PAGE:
In addition, hosting such a large event in Pittsburgh should help attract other big conventions and trade shows by demonstrating the city is capable of handling the large influx of people.
“We certainly will be able to use this as a reference point and as a testimonial to our future clients,” Imperata said.
Following the conclusion of the general convention Sunday, the NRA’s board of directors will meet for two days to conduct general business, which likely will include development of strategies to keep the 1994 gun ban from being extended.
Seven local organizations announced recently that they are mobilizing to oppose the NRA convention. The “Confluence Against Gun Violence” will include activities ranging from a teach-in and candlelight vigil to remember victims of gun violence to a rally and concert along Penn Avenue opposing the NRA. Organizers say there are no plans to disrupt the convention.
Nathaniel Glosser, president of the Rosenberg Institute for Peace & Justice, said during a news conference that the June 2003 accidental fatal shooting of mail carrier Clayton J. Smith is an example of the need for stiff penalties against adults who act irresponsibly.
Smith was shot at the Crafton-Ingram Shopping Center by a 9-year-old boy who found his mother’s gun.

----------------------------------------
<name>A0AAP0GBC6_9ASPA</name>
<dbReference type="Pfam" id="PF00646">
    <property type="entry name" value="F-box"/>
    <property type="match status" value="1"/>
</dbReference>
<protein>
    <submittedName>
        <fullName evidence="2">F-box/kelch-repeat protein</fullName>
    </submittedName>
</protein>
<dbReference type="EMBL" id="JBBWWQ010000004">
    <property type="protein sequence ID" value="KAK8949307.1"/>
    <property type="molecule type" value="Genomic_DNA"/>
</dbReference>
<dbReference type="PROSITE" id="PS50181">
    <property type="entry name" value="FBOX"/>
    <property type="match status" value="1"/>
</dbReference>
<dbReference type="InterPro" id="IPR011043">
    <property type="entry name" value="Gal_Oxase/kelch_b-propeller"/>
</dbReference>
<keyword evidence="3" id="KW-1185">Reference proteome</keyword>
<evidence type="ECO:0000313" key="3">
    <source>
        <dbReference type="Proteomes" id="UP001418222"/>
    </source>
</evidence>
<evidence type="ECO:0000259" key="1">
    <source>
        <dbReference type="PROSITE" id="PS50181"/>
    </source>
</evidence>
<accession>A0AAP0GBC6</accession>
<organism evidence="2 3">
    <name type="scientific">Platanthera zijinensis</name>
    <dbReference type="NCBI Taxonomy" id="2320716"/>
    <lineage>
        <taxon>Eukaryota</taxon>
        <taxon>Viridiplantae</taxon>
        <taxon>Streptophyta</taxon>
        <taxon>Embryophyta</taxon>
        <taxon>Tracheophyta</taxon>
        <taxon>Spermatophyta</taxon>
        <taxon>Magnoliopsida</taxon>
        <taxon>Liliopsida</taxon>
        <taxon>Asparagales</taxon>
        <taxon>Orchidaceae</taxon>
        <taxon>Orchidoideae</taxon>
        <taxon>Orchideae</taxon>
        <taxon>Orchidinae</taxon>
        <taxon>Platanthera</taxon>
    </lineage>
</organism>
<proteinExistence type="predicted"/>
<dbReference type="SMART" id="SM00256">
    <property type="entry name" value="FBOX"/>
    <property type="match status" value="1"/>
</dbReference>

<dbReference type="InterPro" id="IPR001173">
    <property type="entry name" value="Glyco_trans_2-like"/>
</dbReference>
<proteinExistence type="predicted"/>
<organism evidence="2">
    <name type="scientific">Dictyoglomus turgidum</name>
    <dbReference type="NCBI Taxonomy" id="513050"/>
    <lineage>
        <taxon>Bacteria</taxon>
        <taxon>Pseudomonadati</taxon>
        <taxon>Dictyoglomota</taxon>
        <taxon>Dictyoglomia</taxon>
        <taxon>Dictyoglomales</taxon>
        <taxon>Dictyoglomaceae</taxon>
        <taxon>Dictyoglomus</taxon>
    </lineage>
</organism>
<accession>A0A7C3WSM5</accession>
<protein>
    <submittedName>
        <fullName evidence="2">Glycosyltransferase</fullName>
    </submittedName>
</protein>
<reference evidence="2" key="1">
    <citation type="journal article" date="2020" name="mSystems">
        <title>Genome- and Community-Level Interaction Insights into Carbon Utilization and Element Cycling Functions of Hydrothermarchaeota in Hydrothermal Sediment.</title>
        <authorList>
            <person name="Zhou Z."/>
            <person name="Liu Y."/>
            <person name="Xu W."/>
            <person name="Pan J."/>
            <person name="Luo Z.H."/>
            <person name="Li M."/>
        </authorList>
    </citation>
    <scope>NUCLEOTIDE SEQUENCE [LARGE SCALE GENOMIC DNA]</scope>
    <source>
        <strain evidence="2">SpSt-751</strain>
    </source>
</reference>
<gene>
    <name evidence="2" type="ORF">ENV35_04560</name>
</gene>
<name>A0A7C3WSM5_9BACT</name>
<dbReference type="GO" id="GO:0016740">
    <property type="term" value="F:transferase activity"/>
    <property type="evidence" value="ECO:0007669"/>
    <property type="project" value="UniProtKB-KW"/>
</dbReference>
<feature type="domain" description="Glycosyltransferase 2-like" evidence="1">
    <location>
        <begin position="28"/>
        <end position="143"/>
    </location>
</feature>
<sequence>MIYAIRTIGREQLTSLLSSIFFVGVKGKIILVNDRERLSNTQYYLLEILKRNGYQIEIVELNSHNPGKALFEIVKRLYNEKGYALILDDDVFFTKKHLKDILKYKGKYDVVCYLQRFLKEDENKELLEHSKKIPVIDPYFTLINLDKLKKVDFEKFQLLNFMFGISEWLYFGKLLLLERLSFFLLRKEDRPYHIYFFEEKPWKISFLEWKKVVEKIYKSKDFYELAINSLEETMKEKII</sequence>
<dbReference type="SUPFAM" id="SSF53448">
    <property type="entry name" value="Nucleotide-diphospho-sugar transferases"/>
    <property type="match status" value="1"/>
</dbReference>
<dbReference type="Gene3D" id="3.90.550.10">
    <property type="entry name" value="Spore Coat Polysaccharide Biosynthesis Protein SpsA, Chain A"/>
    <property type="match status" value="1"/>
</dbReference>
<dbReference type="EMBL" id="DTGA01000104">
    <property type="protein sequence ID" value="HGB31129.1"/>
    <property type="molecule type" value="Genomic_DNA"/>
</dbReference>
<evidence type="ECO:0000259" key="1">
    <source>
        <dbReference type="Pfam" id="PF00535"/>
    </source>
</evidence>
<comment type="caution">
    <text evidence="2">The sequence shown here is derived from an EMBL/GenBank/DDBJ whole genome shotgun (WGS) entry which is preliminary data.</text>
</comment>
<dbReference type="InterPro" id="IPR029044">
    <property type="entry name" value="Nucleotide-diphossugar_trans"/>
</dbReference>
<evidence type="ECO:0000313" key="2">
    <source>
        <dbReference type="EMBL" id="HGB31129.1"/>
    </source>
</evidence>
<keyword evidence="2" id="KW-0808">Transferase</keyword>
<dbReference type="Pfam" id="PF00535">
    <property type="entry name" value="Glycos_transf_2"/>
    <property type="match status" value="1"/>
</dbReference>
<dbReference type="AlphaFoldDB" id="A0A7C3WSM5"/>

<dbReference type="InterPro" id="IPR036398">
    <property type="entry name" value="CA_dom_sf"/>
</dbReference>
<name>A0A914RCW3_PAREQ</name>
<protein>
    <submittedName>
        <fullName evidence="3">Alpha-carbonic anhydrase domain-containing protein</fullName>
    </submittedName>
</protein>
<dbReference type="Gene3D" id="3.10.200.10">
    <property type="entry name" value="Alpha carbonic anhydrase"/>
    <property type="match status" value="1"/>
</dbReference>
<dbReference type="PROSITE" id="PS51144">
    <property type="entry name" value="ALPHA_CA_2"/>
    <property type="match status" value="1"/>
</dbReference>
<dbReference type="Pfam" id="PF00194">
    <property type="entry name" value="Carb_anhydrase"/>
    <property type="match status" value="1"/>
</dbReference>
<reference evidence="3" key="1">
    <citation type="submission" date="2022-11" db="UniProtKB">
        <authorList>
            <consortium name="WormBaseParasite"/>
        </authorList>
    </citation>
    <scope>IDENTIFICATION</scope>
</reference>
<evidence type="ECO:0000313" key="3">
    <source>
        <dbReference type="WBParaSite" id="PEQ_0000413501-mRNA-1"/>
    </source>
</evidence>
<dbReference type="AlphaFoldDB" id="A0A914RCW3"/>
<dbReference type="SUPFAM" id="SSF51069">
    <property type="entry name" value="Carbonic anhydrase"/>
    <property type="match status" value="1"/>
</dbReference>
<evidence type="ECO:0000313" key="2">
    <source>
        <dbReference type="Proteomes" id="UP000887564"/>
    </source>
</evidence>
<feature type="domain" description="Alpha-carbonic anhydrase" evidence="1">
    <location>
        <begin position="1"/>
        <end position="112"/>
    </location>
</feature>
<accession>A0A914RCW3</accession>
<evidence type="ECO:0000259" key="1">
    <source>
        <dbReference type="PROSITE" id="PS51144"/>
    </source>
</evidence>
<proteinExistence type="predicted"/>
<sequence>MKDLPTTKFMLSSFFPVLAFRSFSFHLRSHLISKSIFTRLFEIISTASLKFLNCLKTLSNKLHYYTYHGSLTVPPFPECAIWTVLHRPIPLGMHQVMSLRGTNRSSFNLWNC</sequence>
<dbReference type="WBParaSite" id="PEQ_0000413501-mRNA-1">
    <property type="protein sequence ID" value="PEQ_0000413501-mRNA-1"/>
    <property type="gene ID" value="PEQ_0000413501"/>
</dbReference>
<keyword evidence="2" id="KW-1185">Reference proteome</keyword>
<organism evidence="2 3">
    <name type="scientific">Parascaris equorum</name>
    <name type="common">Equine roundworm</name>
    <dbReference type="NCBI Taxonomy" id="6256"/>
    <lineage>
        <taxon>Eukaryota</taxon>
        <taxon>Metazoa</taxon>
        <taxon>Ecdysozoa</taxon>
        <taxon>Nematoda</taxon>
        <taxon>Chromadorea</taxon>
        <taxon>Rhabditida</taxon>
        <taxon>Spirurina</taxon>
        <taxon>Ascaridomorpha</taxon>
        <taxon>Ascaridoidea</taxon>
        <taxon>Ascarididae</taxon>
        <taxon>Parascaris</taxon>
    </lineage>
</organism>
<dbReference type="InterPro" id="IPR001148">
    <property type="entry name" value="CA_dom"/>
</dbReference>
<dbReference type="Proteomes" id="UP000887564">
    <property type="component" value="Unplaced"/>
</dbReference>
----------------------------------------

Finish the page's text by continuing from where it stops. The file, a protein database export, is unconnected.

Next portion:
LaPierre said more laws are not the answer. “Any reasonable adult knows the danger of leaving a loaded gun where a child can get it,” he said. “It’s pretty hard to legislate responsibility.”
LaPierre said educating children about gun safety through programs such as NRA’s Eddie Eagle Child Safety Program is a more effective approach to preventing gun-related accidents.
Following is the tentative schedule for the National Rifle Association’s annual convention at the David L. Lawrence Convention Center April 16-18:
8 a.m. Continental breakfast for clubs, associations and grassroots organizations; air gun range open through 6 p.m.
9 a.m. Workshops: firearms law seminar (limited seating, registration required); 5th annual Great American Hunters’ Game Calling Challenge
10 a.m. Member registration, information, services and sales until 6 p.m.; exhibit hall open until 6 p.m.
1 p.m. Opening celebration
5 p.m. NRA Foundation reception (invitation only).
6 p.m. Friends of NRA dinner (tickets required).
7 a.m. Prayer breakfast (tickets required).
8 a.m. Member registration, information, services and sales until 6 p.m.; air gun range open through 6 p.m.
9 a.m. Great American Hunters’ Game Calling Challenge
10 a.m. Annual meeting of members; member registration, information, services and sales until 6 p.m.; exhibit hall open until 6 p.m.
6 p.m. Heritage Society reception (invitation only).
7 p.m. NRA members banquet and reception. Vice President Dick Cheney is expected to be the keynote speaker.
8 p.m. 133rd NRA members banquet (tickets required)
8 a.m. Registration, information, services and sales until 5 p.m.; air gun range open until 5 p.m.
9 a.m. Great American Hunters’ Game Calling Challenge
9:30 a.m. Special sessions: National gun collecting awards presentations; women’s wear and wilderness gear
10 a.m. Exhibit hall open until 5 p.m.
11 a.m. Special sessions: Should You Hunt in Africa?; Methods of conceal carry